“The mountains will provide us with protection!” Raja-Ian exclaimed.

“Enough! He has willed His voice to me, and I shall make the decision.” said Sxgreo-Ian. “Let us build center to our people, so that we may show the Entity that we are equal in His holy eyes. To Dominica Valley, we shall lead our people there in six month’s time. Does this please the Sages?”

The Sages nodded in agreement.

“The cock is crowing, and our paths must part; may the Entity watch over you.”

 

The Journey

As with the other Sages, Lur-Ian flew from his bed, eager to relay the Entity’s message to his people. As expected, his people were overjoyed with enthusiasm for the proposed palace, and plans were made to harvest four months worth of resources—just enough to reach Dominica Valley. Nearing the end of the second month, Lur-Ian gathered his tribe of seven-hundred and led them into the wilderness; they would arrive early and establish camp, so as to be well rested and prepared for construction.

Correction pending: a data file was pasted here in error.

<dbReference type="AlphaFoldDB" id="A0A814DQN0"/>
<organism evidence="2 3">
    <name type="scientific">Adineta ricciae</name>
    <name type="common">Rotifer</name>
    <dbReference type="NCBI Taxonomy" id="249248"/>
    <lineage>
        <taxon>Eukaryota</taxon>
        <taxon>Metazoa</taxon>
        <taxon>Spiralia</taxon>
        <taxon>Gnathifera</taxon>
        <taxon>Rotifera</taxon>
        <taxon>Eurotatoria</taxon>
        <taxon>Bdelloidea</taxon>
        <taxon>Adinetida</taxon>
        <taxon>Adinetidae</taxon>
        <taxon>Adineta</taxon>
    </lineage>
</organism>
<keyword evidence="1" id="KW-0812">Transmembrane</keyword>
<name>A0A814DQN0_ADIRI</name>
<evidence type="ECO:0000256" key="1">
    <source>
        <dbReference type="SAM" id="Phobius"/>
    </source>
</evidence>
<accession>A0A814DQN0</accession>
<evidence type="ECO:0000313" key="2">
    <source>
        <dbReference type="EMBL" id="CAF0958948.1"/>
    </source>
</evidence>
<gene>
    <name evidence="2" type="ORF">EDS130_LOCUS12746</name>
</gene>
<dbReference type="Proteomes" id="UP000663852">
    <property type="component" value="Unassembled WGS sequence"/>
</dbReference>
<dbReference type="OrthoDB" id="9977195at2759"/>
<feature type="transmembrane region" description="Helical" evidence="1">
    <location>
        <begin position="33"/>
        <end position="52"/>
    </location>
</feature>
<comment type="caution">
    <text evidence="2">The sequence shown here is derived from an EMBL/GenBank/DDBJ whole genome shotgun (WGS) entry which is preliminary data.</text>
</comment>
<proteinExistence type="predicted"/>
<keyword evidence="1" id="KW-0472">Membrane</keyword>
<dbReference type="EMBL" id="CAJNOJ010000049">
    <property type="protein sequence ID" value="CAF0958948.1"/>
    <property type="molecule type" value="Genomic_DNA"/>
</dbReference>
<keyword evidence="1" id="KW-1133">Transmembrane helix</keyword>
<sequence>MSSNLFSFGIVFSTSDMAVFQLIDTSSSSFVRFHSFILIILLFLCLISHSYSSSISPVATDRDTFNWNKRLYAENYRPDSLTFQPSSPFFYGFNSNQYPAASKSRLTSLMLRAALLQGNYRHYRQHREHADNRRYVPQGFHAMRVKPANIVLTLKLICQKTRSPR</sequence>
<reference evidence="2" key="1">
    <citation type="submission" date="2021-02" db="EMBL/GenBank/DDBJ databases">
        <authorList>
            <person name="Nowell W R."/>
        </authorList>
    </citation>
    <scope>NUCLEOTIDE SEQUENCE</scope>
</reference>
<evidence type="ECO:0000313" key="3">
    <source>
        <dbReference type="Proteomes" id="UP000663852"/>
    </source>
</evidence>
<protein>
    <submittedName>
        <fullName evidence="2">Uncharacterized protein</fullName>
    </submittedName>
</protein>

Five weeks into the journey, Lur-Ian’s tribe met with misfortune when they encountered a powerful storm making landfall off the western coast. The storm swept up the ocean and forests, plunging the land into disarray. Two-hundred and thirty-eight were lost and buried in the subsequent wastelands.
Finally, after fifteen weeks of traveling, three-hundred and ninety-two of seven-hundred Ancients reached Dominica Valley, where they found themselves met by Raja-Ian and his tribe of eight-hundred.

Lur-Ian embraced his brother. “Raja-Ian, my brother, I am surprised to find you here before I.”